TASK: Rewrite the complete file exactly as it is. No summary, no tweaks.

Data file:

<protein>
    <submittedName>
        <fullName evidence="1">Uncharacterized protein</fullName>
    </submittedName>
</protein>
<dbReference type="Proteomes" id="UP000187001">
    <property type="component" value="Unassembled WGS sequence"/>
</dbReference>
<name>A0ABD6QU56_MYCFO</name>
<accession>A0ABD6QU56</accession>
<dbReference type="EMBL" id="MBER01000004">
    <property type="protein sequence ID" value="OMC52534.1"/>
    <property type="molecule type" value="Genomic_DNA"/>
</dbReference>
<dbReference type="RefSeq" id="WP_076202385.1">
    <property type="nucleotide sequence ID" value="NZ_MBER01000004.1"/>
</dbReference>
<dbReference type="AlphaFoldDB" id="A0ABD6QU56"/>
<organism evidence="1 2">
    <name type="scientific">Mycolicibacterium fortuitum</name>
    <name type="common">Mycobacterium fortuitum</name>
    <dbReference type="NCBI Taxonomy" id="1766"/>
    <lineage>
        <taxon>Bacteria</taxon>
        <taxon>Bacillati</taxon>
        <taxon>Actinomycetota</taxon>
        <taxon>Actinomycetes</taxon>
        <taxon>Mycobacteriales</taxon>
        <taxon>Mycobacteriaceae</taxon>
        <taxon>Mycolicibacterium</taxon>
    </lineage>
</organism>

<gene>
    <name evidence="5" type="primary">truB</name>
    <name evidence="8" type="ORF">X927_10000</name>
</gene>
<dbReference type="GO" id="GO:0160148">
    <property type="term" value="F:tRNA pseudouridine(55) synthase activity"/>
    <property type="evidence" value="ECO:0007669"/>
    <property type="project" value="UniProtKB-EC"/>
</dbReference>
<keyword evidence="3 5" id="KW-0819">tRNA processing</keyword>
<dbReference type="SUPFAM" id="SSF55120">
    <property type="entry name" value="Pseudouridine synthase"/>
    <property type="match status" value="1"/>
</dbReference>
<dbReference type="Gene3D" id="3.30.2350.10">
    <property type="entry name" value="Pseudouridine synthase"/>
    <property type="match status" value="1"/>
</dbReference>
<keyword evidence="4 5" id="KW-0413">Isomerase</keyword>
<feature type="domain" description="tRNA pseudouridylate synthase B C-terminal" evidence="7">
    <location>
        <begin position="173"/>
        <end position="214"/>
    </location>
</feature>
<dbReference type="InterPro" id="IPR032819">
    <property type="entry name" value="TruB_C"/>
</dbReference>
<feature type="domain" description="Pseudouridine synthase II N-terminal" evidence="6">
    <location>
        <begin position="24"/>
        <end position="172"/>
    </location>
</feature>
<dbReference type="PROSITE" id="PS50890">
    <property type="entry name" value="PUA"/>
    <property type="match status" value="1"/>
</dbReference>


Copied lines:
<protein>
    <submittedName>
        <fullName evidence="1">Uncharacterized protein</fullName>
    </submittedName>
</protein>
<dbReference type="Proteomes" id="UP000187001">
    <property type="component" value="Unassembled WGS sequence"/>
</dbReference>
<name>A0ABD6QU56_MYCFO</name>
<accession>A0ABD6QU56</accession>
<dbReference type="EMBL" id="MBER01000004">
    <property type="protein sequence ID" value="OMC52534.1"/>
    <property type="molecule type" value="Genomic_DNA"/>
</dbReference>
<dbReference type="RefSeq" id="WP_076202385.1">
    <property type="nucleotide sequence ID" value="NZ_MBER01000004.1"/>
</dbReference>
<dbReference type="AlphaFoldDB" id="A0ABD6QU56"/>
<organism evidence="1 2">
    <name type="scientific">Mycolicibacterium fortuitum</name>
    <name type="common">Mycobacterium fortuitum</name>
    <dbReference type="NCBI Taxonomy" id="1766"/>
    <lineage>
        <taxon>Bacteria</taxon>
        <taxon>Bacillati</taxon>
        <taxon>Actinomycetota</taxon>
        <taxon>Actinomycetes</taxon>
        <taxon>Mycobacteriales</taxon>
        <taxon>Mycobacteriaceae</taxon>
        <taxon>Mycolicibacterium</taxon>
    </lineage>
</organism>

<gene>
    <name evidence="5" type="primary">truB</name>
    <name evidence="8" type="ORF">X927_10000</name>
</gene>
<dbReference type="GO" id="GO:0160148">
    <property type="term" value="F:tRNA pseudouridine(55) synthase activity"/>
    <property type="evidence" value="ECO:0007669"/>
    <property type="project" value="UniProtKB-EC"/>
</dbReference>
<keyword evidence="3 5" id="KW-0819">tRNA processing</keyword>
<dbReference type="SUPFAM" id="SSF55120">
    <property type="entry name" value="Pseudouridine synthase"/>
    <property type="match status" value="1"/>
</dbReference>
<dbReference type="Gene3D" id="3.30.2350.10">
    <property type="entry name" value="Pseudouridine synthase"/>
    <property type="match status" value="1"/>
</dbReference>
<keyword evidence="4 5" id="KW-0413">Isomerase</keyword>
<feature type="domain" description="tRNA pseudouridylate synthase B C-terminal" evidence="7">
    <location>
        <begin position="173"/>
        <end position="214"/>
    </location>
</feature>
<dbReference type="InterPro" id="IPR032819">
    <property type="entry name" value="TruB_C"/>
</dbReference>
<feature type="domain" description="Pseudouridine synthase II N-terminal" evidence="6">
    <location>
        <begin position="24"/>
        <end position="172"/>
    </location>
</feature>
<dbReference type="PROSITE" id="PS50890">
    <property type="entry name" value="PUA"/>
    <property type="match status" value="1"/>
</dbReference>